Columbia Postal Workers Push to Save Mail Service
Postal workers staged a rally outside U.S. Representative Blaine Luetkemeyer’s office Tuesday in Columbia, in an attempt to gain support for legislation making its way through the U.S. House of Representatives.
By Ryan Schmidt (Columbia, Mo.)
United States Postal Service workers held two different types of signs at the rally. Some were homemade, while others were navy blue and bore the words “Save America’s Postal Service.” Retired letter carrier Roy Hartley’s sign claimed the Postal Service delivers more than 167 billion pieces of mail a year to more than 150 million addresses in the United States.
He said the postal service is a vital part of this country.
“Newspapers and magazines provide information for everybody in the country depend upon postal service to get their message out. It’s a way for everyone in the country to communicate with everyone else for just the price of a postage stamp,” Hartley said.
The workers’ reason for rallying was to support two pieces of legislation in the House. National Association of Letter Carriers state president Kevin Boyer said House Resolution 137 is an attempt for representatives like Luetkemeyer to preserve the six-day delivery period.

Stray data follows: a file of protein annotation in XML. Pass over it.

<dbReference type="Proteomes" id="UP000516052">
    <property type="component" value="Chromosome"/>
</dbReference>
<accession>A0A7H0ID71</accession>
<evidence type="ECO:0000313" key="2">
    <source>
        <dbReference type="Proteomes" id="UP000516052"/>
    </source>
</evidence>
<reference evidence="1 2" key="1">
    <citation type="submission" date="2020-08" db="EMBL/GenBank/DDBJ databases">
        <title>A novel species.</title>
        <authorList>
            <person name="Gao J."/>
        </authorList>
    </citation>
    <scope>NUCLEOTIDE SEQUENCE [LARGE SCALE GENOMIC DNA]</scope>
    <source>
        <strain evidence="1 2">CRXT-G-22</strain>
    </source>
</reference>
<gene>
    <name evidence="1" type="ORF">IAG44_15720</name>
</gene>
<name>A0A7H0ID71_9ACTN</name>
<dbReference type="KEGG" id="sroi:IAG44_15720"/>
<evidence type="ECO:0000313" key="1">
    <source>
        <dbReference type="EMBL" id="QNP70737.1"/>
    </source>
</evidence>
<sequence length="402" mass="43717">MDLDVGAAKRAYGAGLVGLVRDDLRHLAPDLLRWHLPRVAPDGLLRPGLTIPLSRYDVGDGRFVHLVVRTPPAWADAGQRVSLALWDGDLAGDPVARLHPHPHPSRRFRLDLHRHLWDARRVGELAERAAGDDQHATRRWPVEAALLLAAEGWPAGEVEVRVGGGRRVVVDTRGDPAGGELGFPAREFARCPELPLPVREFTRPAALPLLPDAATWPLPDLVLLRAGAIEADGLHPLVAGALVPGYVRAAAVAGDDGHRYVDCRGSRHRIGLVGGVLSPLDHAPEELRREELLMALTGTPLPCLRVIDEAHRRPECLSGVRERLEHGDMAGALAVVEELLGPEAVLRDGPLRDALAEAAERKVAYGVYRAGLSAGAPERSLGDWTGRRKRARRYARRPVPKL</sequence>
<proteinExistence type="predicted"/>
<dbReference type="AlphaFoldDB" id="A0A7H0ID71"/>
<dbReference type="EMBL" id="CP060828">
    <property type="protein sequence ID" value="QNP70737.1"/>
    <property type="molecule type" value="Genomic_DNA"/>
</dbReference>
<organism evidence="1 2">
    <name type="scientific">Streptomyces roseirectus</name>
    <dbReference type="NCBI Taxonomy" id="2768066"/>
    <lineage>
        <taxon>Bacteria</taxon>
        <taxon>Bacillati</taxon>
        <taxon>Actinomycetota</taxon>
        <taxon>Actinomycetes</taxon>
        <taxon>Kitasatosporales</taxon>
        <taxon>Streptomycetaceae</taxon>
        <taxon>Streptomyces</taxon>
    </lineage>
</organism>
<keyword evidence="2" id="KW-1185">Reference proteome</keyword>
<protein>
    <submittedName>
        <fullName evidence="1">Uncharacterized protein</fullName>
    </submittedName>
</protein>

“The rural districts depend on mail delivery six days a week. He’s wanting to make sure that by doing that that these small-town post offices and people that live in areas that are serviced by them are not left out on mail delivery,” Boyer said.
Meanwhile, House Resolution 1351 fixes the Postal Service’s pre-funding problem, which forces them to put $5.5 billion into a retiree health fund each year for 80 years. But Boyer said the fund already has $55 to 70 billion, and the Postal Service is trying to plan ahead.
“It’s basically funded out now till about 70 years. We’re funded for people that the Postal Service hasn’t even hired yet,” said Boyer.
Luetkemeyer was not at the rally, but did issue a statement about the problems the United States Postal Office is facing.
USPS spokesperson Valerie Welsch says the postal service is making these changes to allow it to respond more quickly to marketplace changes.